May & Butcher Ltd v R [1934]

May & Butcher Ltd v R [1934] 2 KB 17 is a significant case in English contract law that underscores the principle that material terms of a contract must be agreed upon for a valid contract to exist. The case clarifies that an agreement to agree on the future price is too uncertain, rendering the contract void. It's worth noting that contemporary statutes, such as Section 8(2) of the Sale of Goods Act 1979 and Section 15 of the Supply of Goods Act 1982, now provide exceptions to this rule.

May & Butcher Ltd entered into an agreement to purchase surplus tentage from the Disposal Board, which consisted of leftover military equipment from World War I. The contract stipulated that the price shall be agreed upon from time to time as the tentage became available for disposal. Additionally, any disputes were to be submitted to arbitration in accordance with the Arbitration Act 1889.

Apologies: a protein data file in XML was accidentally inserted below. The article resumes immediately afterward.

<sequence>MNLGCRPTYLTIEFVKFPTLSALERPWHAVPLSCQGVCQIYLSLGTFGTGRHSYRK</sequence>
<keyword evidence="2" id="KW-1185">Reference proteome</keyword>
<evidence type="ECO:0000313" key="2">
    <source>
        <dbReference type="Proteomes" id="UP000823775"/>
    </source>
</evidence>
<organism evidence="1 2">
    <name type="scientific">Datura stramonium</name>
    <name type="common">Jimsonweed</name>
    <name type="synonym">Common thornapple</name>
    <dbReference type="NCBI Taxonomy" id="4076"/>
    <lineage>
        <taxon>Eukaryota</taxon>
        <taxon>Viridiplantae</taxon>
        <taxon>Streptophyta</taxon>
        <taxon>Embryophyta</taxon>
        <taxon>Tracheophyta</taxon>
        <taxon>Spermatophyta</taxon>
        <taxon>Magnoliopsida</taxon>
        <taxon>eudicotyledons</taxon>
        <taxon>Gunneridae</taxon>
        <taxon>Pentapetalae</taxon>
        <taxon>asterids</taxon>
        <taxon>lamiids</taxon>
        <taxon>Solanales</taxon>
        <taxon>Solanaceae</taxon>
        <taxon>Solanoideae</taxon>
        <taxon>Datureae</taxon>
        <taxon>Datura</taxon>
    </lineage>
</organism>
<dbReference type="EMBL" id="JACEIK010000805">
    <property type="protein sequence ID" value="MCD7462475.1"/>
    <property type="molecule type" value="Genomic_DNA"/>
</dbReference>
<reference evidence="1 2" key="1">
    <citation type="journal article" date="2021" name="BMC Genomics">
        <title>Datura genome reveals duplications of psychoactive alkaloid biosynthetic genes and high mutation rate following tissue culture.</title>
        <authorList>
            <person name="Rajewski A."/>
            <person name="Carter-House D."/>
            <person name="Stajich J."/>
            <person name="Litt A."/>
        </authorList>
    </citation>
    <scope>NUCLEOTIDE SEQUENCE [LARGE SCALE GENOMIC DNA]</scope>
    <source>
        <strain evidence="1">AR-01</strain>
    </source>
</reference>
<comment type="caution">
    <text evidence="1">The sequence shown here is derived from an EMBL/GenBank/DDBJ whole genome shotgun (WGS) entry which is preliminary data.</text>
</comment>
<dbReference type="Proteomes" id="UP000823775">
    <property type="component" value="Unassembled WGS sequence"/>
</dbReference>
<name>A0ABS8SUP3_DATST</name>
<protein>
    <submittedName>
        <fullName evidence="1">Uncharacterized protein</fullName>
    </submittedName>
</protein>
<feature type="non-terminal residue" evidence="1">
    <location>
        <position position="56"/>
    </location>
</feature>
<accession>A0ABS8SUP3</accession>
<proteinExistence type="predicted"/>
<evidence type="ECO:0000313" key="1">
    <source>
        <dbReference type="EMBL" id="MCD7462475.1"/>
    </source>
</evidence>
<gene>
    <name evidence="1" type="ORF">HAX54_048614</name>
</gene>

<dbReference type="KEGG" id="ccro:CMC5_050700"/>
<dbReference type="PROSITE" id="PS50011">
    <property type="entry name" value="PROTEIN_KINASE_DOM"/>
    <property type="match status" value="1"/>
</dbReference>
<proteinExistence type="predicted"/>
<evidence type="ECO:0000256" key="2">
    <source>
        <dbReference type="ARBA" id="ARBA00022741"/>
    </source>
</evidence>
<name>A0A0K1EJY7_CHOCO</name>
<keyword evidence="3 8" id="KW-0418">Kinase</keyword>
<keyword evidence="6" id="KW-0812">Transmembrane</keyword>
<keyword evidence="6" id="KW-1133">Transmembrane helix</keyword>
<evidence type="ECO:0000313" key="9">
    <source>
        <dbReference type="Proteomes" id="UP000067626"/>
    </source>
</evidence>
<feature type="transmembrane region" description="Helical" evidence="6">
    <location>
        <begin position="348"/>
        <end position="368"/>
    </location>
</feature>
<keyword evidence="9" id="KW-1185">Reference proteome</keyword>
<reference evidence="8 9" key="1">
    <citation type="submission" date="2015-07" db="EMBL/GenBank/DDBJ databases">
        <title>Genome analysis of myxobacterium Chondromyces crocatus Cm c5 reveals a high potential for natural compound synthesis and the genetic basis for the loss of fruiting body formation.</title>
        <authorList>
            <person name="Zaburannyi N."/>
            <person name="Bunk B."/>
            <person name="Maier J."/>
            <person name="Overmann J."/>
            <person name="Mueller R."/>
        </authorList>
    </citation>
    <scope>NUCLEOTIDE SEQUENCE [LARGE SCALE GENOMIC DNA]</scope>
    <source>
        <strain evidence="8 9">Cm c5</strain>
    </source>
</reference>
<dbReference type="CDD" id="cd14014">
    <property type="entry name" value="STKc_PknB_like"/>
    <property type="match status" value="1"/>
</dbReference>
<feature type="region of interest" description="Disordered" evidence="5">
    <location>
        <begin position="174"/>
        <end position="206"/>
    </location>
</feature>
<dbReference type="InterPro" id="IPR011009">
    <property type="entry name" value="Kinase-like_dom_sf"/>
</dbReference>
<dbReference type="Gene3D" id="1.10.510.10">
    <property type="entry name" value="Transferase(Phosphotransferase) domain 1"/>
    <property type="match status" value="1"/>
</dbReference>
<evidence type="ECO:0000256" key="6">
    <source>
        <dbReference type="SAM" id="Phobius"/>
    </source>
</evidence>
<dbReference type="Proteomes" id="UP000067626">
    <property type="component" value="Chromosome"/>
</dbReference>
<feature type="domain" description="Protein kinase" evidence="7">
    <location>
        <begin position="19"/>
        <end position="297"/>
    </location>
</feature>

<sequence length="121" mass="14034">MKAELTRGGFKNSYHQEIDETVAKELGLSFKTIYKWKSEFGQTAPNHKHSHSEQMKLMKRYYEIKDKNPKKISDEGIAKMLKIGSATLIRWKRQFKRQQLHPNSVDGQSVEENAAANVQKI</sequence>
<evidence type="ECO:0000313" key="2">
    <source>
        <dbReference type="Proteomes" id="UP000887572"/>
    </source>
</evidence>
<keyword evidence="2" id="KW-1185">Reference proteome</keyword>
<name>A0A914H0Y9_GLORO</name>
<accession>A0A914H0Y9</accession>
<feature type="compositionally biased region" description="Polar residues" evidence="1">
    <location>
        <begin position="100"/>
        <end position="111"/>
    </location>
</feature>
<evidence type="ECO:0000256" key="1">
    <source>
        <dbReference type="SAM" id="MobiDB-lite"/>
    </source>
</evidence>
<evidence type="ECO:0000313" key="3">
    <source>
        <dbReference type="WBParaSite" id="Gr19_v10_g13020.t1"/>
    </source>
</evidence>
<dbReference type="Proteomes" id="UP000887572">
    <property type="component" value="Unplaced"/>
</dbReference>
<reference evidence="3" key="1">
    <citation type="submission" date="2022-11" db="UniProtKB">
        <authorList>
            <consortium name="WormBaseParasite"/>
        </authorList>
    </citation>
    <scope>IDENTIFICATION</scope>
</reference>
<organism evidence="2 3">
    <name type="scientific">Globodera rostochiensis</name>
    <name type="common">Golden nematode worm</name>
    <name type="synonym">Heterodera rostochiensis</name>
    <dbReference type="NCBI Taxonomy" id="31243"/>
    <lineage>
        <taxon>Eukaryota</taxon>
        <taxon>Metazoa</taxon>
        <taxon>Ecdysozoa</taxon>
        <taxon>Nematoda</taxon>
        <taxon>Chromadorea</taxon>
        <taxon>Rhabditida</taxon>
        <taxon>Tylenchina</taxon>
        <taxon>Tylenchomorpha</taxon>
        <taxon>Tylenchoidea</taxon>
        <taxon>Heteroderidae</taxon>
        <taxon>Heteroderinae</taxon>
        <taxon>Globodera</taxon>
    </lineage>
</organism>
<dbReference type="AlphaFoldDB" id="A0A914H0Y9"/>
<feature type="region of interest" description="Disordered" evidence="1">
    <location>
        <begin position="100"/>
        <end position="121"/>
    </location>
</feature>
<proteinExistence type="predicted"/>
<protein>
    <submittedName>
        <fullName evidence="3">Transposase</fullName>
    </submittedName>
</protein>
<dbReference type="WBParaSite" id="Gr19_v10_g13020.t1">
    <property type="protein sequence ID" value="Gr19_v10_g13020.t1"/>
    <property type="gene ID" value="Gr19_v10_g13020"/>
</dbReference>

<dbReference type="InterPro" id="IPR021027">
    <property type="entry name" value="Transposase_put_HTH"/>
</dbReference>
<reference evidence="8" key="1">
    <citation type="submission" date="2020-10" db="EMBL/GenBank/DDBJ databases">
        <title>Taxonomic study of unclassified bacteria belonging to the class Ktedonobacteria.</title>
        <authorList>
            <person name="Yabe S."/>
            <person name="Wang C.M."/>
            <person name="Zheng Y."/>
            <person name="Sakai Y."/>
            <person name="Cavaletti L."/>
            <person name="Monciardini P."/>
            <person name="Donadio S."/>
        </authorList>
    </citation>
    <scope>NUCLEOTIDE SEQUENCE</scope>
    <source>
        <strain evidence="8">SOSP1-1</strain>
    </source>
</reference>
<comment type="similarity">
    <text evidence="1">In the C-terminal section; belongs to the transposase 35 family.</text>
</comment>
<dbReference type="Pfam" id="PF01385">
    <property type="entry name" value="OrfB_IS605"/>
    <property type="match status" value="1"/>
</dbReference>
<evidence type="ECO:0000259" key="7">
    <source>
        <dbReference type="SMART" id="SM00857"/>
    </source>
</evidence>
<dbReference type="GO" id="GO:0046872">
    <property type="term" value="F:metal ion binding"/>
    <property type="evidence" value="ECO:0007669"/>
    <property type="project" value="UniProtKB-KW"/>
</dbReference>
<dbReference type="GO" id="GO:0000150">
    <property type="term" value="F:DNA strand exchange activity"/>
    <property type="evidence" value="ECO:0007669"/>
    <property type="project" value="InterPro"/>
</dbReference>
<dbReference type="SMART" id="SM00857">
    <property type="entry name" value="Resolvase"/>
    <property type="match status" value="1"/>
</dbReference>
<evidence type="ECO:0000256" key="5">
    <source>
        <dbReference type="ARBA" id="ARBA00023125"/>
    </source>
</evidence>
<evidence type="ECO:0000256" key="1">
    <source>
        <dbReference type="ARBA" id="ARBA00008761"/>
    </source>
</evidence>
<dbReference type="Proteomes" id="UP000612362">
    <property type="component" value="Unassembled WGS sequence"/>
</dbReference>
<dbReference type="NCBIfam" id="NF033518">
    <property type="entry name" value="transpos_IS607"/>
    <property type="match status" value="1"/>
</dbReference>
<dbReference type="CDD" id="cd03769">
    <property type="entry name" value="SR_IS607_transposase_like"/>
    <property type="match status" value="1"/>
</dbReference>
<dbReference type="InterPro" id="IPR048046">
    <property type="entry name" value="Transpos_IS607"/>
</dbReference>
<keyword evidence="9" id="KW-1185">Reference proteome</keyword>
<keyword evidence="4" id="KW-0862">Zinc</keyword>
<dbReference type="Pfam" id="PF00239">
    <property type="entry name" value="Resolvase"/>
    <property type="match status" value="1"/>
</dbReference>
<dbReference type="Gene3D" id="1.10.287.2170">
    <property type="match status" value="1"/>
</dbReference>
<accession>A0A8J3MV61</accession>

The critical issue arose when no price could be mutually agreed upon, prompting Disposal Board to notify May & Butcher Ltd that it was no longer bound by the contract. May & Butcher Ltd contended that a reasonable price could either be implied under Section 8 of the Sale of Goods Act 1893 or determined through arbitration as per the arbitration clause.

The House of Lords held that no contract existed between the parties due to the absence of an agreed-upon price. Lord Buckmaster emphasised that leaving a vital part of the contract undetermined goes against the fundamental principle of contract formation. Section 8 of the Sale of Goods Act did not apply since the agreement explicitly addressed the manner in which the price was to be determined. Furthermore, the arbitration clause could not be invoked as there was no initial agreement in place.

This case reinforces the foundational requirement in contract law that essential terms must be agreed upon for a contract to be valid. The case provides valuable insights into the significance of certainty in contractual agreements.
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